Saturday, October 11, 2008

Cannonball Read #4: As I Lay Dying, by William Faulkner

There are a lot of books I simply have not gotten around to, and the worst parts of these books are the few pages at the back that list all the other books put out by the publisher. By the time I get to these pages, I always flip through them, and always get all depressed because there are now another 200 books I have to read before dying in order to be an accomplished human being, and then I get depressed in a happy way because I love to read even though there are a bazilliion books in the world that I want to read all the time.

Question: is there a job that will allow me to read all the time without particular direction, and yet still continue with my master plan of Fixing Politics and the World?

In any case, this is my first run in with Faulkner, and I have mixed feelings about it. The book is an account of a family taking their dead mother to the place where she wants to be buried, set in post-Civil War America. The story is told through short bursts of various vantage points, which I am of two minds about....I'll just admit now that I had a bit of a hard time reading this book. There is a generous handful of characters, and most of them share the same dialect and same kind of thought process, so it could be a little hard for me to keep track of who was talking at a given point. As a result, I often had to turn back to the start of the chapter to check the speaker's name; listing the speaker's name somewhere on the top of the page would have been helpful. That being said, the story itself is terrific and the writing is excellent. The imagery on both a broad and a minute scale is simply stunning. These aspects of the book are all the more impressive when you consider that he wrote this in one shot, without much editing or other general tinkering.

The story is in its simplest form about a family trying to do well by one of their family members in spite of their complicated relationship with her. To me, the family featured was of the type that usually gets all its rough edges buffed off before being committed to paper. It seems that the bookshelves of the world are full of two types of families - disgusting, warped, deeply fucked-up families who dedicate themselves wholeheartedly to abusing each other, or sickie-sweet, airbrushed dream families who do nothing but sit at home on weekend nights saying nice things about each other. The family in As I Lay Dying is just weird, but a normal kind of weird. They're not educated, and in the case of the children appear to have little but their own common sense to help them develop any kind of moral compass, and it's this latter quality that I find most interesting, because the results are so disparate between them. Cash, for instance, obsessively dedicates himself to perfecting his mother's coffin without considering the negative consequences of building it right outside her window. The others draw some guidance from religion and neighbors, but the common theme amongst them all is their rudderless development.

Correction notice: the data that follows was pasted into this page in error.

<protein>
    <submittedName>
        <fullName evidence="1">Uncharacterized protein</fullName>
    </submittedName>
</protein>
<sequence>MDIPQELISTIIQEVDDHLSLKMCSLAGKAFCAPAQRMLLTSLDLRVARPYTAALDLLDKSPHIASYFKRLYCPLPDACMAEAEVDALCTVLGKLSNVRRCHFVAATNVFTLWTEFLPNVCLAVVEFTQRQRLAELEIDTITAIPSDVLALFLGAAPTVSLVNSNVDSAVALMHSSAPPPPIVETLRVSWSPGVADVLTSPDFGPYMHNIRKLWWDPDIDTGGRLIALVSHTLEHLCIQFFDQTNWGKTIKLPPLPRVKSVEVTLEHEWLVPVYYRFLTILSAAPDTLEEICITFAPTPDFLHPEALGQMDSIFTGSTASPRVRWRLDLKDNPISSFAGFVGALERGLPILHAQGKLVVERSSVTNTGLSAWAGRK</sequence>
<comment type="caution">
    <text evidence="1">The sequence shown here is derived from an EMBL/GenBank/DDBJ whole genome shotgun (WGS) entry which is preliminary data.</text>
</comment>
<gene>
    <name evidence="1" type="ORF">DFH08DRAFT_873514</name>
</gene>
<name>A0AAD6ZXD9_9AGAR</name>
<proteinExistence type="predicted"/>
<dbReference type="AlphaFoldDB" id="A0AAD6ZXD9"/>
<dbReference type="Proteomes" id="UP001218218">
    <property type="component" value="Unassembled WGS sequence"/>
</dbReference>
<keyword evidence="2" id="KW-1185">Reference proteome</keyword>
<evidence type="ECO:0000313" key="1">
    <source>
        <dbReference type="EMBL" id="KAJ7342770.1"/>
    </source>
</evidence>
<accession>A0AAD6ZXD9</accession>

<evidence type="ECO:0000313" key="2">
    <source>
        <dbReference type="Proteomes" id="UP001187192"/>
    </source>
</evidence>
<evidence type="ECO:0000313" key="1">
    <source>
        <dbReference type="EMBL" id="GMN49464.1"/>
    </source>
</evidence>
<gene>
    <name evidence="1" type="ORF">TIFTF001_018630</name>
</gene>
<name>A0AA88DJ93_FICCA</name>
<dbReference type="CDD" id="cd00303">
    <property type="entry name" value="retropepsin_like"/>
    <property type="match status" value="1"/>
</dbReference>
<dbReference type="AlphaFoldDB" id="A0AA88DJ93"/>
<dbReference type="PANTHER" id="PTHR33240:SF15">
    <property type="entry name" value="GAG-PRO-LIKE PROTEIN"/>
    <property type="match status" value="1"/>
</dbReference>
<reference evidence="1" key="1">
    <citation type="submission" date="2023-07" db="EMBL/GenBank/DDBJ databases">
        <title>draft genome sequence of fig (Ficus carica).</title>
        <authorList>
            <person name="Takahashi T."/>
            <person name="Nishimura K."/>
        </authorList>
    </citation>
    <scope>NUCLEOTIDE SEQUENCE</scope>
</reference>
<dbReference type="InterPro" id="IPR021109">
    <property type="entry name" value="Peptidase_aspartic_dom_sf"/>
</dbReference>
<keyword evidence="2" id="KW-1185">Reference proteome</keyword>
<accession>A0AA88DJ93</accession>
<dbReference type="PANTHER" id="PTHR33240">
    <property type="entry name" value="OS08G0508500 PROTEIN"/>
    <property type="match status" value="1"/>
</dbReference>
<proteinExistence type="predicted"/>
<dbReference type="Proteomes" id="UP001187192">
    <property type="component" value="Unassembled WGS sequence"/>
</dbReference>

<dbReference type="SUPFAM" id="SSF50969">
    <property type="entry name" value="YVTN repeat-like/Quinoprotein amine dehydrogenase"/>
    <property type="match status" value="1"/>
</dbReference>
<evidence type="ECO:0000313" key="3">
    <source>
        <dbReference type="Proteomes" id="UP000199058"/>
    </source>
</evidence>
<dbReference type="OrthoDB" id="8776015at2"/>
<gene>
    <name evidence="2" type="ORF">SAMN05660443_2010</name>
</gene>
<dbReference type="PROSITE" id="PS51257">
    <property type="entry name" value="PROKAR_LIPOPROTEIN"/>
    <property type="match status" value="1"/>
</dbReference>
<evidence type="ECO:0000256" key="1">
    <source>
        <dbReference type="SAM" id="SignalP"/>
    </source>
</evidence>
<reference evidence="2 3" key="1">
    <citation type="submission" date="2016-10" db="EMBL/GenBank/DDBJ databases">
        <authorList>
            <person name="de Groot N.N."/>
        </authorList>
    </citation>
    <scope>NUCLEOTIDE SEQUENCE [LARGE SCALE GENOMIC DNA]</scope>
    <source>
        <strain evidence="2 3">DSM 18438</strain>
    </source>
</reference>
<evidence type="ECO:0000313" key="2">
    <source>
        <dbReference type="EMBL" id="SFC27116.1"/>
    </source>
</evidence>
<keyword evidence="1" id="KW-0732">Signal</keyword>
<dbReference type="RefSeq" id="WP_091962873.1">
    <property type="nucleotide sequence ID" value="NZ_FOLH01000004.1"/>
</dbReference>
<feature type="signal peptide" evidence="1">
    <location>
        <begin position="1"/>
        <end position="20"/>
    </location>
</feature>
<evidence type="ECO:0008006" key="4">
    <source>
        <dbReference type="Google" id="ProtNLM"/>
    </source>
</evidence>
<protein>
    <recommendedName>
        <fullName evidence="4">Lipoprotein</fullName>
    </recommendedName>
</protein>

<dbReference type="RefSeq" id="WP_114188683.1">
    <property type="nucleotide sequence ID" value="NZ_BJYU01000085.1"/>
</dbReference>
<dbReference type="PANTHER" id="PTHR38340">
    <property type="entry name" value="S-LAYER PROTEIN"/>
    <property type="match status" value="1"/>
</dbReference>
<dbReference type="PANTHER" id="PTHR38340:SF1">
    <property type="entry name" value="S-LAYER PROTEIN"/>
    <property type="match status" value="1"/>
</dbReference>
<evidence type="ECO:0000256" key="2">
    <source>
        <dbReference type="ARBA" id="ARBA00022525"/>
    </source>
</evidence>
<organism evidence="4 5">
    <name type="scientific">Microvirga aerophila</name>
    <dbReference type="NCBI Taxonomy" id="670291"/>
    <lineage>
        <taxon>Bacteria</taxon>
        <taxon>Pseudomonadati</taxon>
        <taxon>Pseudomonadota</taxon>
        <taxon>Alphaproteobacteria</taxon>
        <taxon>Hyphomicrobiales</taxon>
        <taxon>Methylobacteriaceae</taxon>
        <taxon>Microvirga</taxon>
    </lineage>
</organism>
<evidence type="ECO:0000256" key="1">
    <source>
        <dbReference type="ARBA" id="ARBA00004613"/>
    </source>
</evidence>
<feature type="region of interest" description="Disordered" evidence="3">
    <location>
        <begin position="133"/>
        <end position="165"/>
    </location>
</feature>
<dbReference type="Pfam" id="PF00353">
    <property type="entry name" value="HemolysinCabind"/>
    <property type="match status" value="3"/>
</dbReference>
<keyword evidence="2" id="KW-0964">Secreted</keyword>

The most important thing about all of these people is that they do the best they can, no matter the circumstance, and no matter the nuttiness of their chosen path. At one point, Cash's leg gets broken, and they decide that to deal with that serious-due-to-lack-of-modernity problem by...setting it with CONCRETE. There are also numerous incidents where they encounter challenges posed by nature (since Murphy's Law basically stalks this crew around, there is a massive rainstorm and corresponding flooding as they start on their trip) and fail on an epic scale. Throughout the journey, the family's genuine attempts to adhere to the best moral code possible keeps them together, even though they often float over the trip with their own thoughts and considerations...their basic desire for goodness ties them together.

I do have one complaint, that being *SPOILER SPOILER SPOILER* the random meeting with Addie's mother after they finally reach their destination *END* at the end of the story. I often worry about missing nuance in great writers' works, and maybe I'm just being oblivious to some crazy full circle situation here, since Addie was the mother of the family and there was a frought relationship between the sides of the family (to say nothing of the state of things inside the nuclear family), but I just felt like it was a random, almost throwaway addition and did not care much for it. Maybe some Faulkner scholar can help me out here, but I didn't like the addition and thought it was incoherent.

288 pages

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